Nick Sal: Who are you, whats your role, where do you work?
James Heaton: James Heaton, President and Creative Director of Tronvig Group, a full service values driven marketing agency in Brooklyn, New York. Values driven means that we help our clients do better at doing good.
Nick: What are the pros and cons of your position in the organization?
James: I run it so the pros are watching employees grow and flourish—achieve their personal mastery—as they give their mental energy to the collective effort.
Cons: Taking responsibility for any failure of any member in the organization, and firing people.
Nick: What is branding? How is it different than marketing?
James: Branding is not just putting a logo on things, it is the mental/emotional impression left by your products or services in the minds of those who encounter them.
To quote my own blog post The Difference Between Marketing and Branding: The brand is ultimately what determines if you will become a loyal customer or not. Marketing may convince you to buy a particular Toyota, and maybe it’s the first foreign car you ever owned, but it is the brand that determines if you will buy only Toyotas for the rest of your life. Marketing can unearth or activate buyers; Branding is what makes loyal customers, advocates, even evangelists out of those who buy. This works the same way for all types of businesses and organizations.
Every single person in an organization is, with their every action, either constructing or deconstructing the brand. Every thought, every action, every policy, every ad, every marketing promotion has the effect of either inspiring or deterring brand loyalty in whoever is exposed to it. All of this affects sales.
Nick: Thanks for that quality response, James. How could your fellow marketers take advantage of a greater focus on branding in their own campaigns?
James: Branding, as we understand it, is actually the foundation on which great marketing campaigns are built. Marketers who ignore this, risk ineffectiveness.
If a brand is weak the marketing has to compensate for this insufficiency, and this can severely curtail the marketing campaign's power and persuasiveness. Marketing answers your immediate need to sell or promote. It's essential, but it is branding that makes your customers give a sh%t. Marketing on its own cannot do this. If the brand is strong, marketing becomes 100 times easier. Marketing without the benefit of a well articulated brand is like swimming upstream. It can be done, but it's a lot of work.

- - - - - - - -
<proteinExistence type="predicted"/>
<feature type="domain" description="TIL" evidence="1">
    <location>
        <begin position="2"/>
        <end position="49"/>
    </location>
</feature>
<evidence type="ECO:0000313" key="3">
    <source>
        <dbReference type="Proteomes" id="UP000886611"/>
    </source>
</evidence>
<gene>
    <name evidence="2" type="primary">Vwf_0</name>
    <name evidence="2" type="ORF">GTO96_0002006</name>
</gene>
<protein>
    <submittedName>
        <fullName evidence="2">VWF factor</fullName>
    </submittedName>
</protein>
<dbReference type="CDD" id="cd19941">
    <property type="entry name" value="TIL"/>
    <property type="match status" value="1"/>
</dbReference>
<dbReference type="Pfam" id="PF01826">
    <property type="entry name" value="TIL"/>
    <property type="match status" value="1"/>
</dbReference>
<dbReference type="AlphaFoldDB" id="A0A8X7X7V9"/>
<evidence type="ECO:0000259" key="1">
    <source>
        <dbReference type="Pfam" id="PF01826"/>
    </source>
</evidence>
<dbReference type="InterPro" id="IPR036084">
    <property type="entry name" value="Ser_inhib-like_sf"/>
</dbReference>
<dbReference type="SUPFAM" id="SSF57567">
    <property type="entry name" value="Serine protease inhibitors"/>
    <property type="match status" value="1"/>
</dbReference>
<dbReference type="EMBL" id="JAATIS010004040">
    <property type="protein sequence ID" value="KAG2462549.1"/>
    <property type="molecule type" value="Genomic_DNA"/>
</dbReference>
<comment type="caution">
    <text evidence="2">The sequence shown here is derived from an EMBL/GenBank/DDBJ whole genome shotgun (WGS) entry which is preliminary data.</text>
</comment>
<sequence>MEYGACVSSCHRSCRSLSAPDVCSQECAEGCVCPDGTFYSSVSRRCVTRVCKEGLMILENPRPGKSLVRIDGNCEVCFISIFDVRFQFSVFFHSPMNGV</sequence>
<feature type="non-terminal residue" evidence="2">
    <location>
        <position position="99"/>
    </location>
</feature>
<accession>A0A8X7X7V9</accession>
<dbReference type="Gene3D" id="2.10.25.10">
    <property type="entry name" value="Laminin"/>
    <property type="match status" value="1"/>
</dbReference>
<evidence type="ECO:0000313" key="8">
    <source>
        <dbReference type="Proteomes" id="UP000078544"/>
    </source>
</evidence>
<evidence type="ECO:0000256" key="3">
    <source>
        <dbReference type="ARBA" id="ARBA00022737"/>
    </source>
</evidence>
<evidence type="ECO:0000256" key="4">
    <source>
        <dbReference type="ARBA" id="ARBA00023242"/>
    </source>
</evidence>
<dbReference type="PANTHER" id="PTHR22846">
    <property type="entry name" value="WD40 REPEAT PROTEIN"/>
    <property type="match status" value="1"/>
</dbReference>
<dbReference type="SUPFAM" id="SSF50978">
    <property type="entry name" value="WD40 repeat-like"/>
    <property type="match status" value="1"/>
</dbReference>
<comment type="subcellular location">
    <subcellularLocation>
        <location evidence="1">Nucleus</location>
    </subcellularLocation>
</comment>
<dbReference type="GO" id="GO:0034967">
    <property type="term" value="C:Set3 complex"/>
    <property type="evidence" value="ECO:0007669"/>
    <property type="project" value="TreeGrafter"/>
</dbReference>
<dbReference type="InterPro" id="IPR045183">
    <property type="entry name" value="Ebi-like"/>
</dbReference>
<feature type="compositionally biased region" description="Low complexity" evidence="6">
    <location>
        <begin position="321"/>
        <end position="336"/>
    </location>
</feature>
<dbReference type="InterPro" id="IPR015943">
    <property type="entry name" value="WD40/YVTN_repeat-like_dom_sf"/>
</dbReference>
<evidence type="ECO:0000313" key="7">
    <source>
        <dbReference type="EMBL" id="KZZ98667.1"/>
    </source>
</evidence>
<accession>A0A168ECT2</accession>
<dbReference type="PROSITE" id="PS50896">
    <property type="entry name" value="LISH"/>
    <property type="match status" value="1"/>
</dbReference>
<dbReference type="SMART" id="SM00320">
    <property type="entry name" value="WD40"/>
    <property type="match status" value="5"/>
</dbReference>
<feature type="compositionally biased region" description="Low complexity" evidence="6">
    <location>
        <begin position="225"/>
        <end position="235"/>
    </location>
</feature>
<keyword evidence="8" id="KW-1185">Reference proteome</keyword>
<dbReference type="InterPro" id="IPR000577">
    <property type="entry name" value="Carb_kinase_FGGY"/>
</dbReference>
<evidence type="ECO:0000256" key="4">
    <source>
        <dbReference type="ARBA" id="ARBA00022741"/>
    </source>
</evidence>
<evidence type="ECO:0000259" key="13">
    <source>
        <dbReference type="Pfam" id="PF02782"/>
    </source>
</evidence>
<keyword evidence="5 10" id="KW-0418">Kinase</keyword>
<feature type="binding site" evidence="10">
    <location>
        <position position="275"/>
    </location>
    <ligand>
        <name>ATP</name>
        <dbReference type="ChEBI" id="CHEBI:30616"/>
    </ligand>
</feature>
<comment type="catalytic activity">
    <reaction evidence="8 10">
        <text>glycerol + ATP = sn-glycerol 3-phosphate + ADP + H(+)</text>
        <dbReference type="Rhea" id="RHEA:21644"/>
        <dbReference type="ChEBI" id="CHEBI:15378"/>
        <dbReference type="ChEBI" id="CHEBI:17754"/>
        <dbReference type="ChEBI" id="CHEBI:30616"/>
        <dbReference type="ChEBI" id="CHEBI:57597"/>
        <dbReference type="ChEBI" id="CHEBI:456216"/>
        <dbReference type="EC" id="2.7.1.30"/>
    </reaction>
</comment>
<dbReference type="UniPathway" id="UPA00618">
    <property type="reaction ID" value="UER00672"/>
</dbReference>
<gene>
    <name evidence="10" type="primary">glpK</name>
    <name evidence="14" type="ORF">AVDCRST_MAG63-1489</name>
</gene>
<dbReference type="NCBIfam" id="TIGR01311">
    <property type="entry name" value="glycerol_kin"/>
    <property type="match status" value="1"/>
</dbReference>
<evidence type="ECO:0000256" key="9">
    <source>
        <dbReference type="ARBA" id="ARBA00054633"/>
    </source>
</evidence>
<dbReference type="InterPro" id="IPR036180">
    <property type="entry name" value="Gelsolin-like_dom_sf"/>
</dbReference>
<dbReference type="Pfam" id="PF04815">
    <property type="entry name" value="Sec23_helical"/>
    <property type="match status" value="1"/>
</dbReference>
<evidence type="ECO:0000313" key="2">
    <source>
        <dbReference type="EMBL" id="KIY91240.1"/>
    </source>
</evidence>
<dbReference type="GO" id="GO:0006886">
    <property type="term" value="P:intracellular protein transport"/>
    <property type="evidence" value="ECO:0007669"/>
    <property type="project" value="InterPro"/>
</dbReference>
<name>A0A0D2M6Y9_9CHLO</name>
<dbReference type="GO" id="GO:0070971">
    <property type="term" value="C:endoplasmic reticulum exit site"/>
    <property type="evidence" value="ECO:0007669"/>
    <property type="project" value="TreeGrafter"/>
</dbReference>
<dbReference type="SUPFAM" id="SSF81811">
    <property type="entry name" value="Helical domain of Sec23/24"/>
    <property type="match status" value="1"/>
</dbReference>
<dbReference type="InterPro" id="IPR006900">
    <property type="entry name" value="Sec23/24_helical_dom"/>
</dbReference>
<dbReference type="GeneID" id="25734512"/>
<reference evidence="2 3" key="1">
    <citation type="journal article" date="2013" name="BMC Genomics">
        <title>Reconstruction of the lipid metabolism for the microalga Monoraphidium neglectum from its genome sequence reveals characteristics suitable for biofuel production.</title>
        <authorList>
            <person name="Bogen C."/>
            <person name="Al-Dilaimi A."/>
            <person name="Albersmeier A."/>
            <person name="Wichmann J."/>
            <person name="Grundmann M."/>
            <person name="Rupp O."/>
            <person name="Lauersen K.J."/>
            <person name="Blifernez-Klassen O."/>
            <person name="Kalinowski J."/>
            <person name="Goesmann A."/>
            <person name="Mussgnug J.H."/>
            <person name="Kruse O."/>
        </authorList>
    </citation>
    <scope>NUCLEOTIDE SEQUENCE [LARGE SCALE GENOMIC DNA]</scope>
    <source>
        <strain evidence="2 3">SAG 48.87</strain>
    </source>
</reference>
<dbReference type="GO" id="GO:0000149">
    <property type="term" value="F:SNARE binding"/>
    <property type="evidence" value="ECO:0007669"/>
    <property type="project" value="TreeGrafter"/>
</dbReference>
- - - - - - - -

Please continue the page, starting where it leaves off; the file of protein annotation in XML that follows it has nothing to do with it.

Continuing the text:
Let's look at a classic example of this in action. Why can't Dell sell an Mp3 player, but Apple can sell millions?
The shortest answer to this is that Dell's brand was never made to answer the question of why it exists beyond its role as a manufacturer of computers. By answering larger questions and fulfilling a broader set of needs, Apple has built a lifestyle brand. As such it can sell many kinds of things, not just computers. This power is not derived solely or even primarily from the fact that Apple makes good computers. The Apple brand has defined a lifestyle. If I agree with that life style—or want to live it—Apple is already there in my mind. This kind of brand power adds rocket fuel to both marketing and sales.
Nick: Wow, James is dropping some S-bombs over here! I admire your passion sir. Now, let's get down to brass tacks: What do you believe is the future of your industry?
All marketers must learn how to give, how to be curators of meaning and sources of value for their customers. They must learn how to help clients not only do better, but actually BE better.
Nick: Okay, how about the future of your niche in the marketing industry?
Values driven marketing. Marketing that includes in it's DNA the notion that the world should be made better by what we and our clients do.
Nick: Thanks for sharing your vision of the future. Do you have any examples of past marketing/branding wins to share?
Nick: Looks pretty good, James. I like the CTA button on the case study page as well. But when you really get down to it, why was this campaign successful?
James: In the case of the New-York Historical Society it was the result of thorough research, and a lot of hard work at the outset of the project. For the Bronx Museum, it's a good example of an important trend in advertising: brands do best when they give real value and they work to go out and engage on a personal level with the target constituency.
Nick: Do you have any good books, websites that you read to stay up to date/learn more about your "craft" in general?
Nick: You've been great, James, thanks for doing a little Q& A with me. What other articles would you like me to write about on this blog? What types of people would you like to hear from on future Posts?
James: Purely selfish of me, but I'd like to hear how others are trying to stretch the limits of what's possible in this industry.
Nick: Very good, James. We will do our best. Thanks again for doing this quest interview and best of luck to you and your firm's inbound marketing efforts!